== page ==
Long story short: Gallops offers the sweet taste of nostalgia and a view that’s beautiful enough to die for
Once upon a time, in a far-away land where I wore a younger man’s clothes, a few things took on the form of rare treats to my primitive mind. Among them was the simple joy of playing cricket, for my dad never let me play, fearing that the local Wasim’s, Lillee’s and Holding’s would knock my head off. Even more pleasurable were the late-night drives to the airport, with the city’s highways bedecked in a blanket of halogen orange at the eeriest hours of night.
But perhaps more than anything else, I looked forward to family visits to Gallops. The most gallant of steeds in my eyes, Gallops has a stately, immaculate old-world charm that commanded instant respect, what with its imperial interiors, a ceiling that stretched all the way to the sky (as seen by my little eyes) and stone walls that exuded elegance. To my juvenile mind, it was the trifecta; it had incredible food, a view for which paeans are sung and a sense of occasion second to none.
This Sunday gone by, I stepped into a wormhole that took me back to Gallops and while the world has moved on, Gallops has stood still at the crossroads of time. Everything has changed, but nothing has changed.
We sat at a window table and enjoyed our little slice of heaven as the rain danced a staccato pattern on the glass. There is a good reason that this was high up on my list of must-visit places in the monsoon, and the lush greenery coupled with morbidly overcast skies framing Mumbai’s skyline would have made for a very pretty site were it not for the splendor of Gallops in and of itself.
The staff were quick with their recommendations and friendly too, and on their recommendation we ordered for a Chicken Kalimirch to kick off proceedings. While it made its way to us, we all savoured our individual drinks on the day.
Let’s kick off then with the weakest link of the lot. Yatin’s Cold Coffee with Ice Cream was homely, and I don’t mean that in a good way. If you paid for a Ferrari and got a Fiat, you would have good reason to feel very shortchanged. Although truth be told, all Ferrari’s are Fiat’s in much the same way all Audi’s are Volkswagen’s. Like that analogy, the Cold Coffee too was tenuous at best, trying to hang on dearly to our attention but failing to do so.
Our trip down memory lane continued with the Gateway Sunrise, which was essentially Gold Spot reinvented. This drink served as another glimpse into a glorious past where no birthday was complete without samosas, chips, a return gift and some Gold Spot. Bottle this stuff and sell it. Heck, even patent the formula. You’ll earn millions from the sweet taste of nostalgia for ‘90s kids.
My Mojito on the other hand, was a classic in every sense of the term and the only thing that irked lazy ol’ me was the fact that I had to actually stir the damn thing to get the minty syrup at the bottom to billow across the rest of the drink. Annoyed, I resorted to pretending my lil’ horsey stirrer was a horse galloping across a great expanse as it made near perfect circles of the perimeter of the glass.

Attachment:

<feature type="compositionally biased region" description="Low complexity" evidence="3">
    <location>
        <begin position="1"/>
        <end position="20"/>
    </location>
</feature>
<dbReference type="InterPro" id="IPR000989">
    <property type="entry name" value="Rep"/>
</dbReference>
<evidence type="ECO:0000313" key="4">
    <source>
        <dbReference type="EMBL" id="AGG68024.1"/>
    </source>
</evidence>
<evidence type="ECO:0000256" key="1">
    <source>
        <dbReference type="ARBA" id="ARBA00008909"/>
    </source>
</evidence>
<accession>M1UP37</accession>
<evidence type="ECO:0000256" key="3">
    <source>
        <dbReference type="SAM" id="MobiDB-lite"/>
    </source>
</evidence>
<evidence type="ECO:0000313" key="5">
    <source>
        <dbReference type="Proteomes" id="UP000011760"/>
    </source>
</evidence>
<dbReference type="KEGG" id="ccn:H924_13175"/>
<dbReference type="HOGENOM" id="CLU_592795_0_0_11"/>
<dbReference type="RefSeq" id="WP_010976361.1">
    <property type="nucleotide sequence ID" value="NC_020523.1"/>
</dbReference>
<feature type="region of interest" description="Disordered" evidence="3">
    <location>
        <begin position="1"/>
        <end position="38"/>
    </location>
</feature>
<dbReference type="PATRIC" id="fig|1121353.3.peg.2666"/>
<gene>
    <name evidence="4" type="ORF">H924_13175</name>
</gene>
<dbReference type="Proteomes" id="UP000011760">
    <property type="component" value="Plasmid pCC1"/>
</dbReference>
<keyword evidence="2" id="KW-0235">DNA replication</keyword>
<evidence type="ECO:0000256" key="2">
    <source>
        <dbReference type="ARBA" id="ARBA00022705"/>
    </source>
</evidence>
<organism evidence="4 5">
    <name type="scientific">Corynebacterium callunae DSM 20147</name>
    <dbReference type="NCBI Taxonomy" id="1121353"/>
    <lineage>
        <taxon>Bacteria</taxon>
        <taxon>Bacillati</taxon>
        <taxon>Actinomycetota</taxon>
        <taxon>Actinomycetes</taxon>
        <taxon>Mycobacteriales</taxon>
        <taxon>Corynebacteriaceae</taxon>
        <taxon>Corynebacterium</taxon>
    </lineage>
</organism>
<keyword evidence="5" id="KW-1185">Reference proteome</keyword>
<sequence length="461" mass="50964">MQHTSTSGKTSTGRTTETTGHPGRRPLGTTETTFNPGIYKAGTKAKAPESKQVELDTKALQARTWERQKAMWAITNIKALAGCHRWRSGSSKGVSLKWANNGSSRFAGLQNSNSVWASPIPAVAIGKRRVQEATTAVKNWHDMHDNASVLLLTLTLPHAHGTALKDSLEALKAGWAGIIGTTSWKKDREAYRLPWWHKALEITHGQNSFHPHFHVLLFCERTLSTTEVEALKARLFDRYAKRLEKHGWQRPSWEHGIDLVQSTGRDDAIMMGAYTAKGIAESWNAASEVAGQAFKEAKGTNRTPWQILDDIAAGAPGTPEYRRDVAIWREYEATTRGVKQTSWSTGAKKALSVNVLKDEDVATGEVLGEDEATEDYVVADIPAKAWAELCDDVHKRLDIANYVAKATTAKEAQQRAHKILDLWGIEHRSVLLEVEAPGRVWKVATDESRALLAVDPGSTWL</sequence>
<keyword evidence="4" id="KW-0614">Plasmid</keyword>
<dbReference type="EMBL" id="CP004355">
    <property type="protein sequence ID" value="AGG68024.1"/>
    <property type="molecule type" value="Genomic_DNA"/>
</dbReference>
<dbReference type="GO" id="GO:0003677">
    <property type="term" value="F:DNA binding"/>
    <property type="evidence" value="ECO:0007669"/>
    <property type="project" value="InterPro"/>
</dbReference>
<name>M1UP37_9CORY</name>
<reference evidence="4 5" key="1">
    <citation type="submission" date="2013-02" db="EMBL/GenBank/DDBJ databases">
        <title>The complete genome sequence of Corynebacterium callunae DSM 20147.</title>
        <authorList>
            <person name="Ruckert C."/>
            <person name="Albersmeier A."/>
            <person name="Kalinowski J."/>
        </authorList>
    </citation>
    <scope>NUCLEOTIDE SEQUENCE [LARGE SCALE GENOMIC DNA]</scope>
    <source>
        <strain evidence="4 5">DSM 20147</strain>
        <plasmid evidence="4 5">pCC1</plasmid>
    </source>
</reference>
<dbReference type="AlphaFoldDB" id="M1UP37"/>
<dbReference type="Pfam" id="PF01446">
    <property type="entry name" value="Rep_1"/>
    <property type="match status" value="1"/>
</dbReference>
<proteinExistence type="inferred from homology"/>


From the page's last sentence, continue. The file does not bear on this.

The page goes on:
The Chicken Kalimirch was mildly spiced and quite nice on the whole, but it was nothing significantly different from anything you’d try anywhere else. Cooked flawlessly and with flecks of peppercorn on it, it was quite enjoyable when one swabbed up the mint chutney along with it. A special word of praise should be reserved for the naan it came nestled on, which was slender and tender, wonderful to the last.
For the main we ordered a Pan Seared Indian Salmon with Lemon Caper sauce, fries and assorted veggies between us as we had big plans lined up. Seared to perfection, the issue with this was the Lemon Caper sauce in itself, which was too salty to enjoy with the fish that accompanied it. It was bit like finally getting to hang out with that hot girl you’ve always dreamed of, except her clingy friend you don’t like tags along and makes it a threesome on the first date. Ugh.
The Garlic Bread we ordered as a side was a better complement to the Lemon Caper sauce, but I can swear by all the 9,999 Indian gods that the Garlic Bread was just the generic stuff you can pick up for 40-50 bucks a piece at your favourite neighbourhood bakery. Like my childhood, it was very unmemorable in large parts.
They say you should never revisit your childhood heroes nor big them up in your head, but with Gallops I walked in with my eyes wide open. I knew the food, like my pop culture references, are stuck in the ‘90s. I knew that I could do much better on the day. But for a view that’s prettier than the sun setting on Charlize Theron, it’s hard to beat the picture postcard perfect gorgeousness that is Gallops. Visit it while the rain gods are in town and you’ll be feeding both belly and soul. Now that’s a deal that’s hard to resist.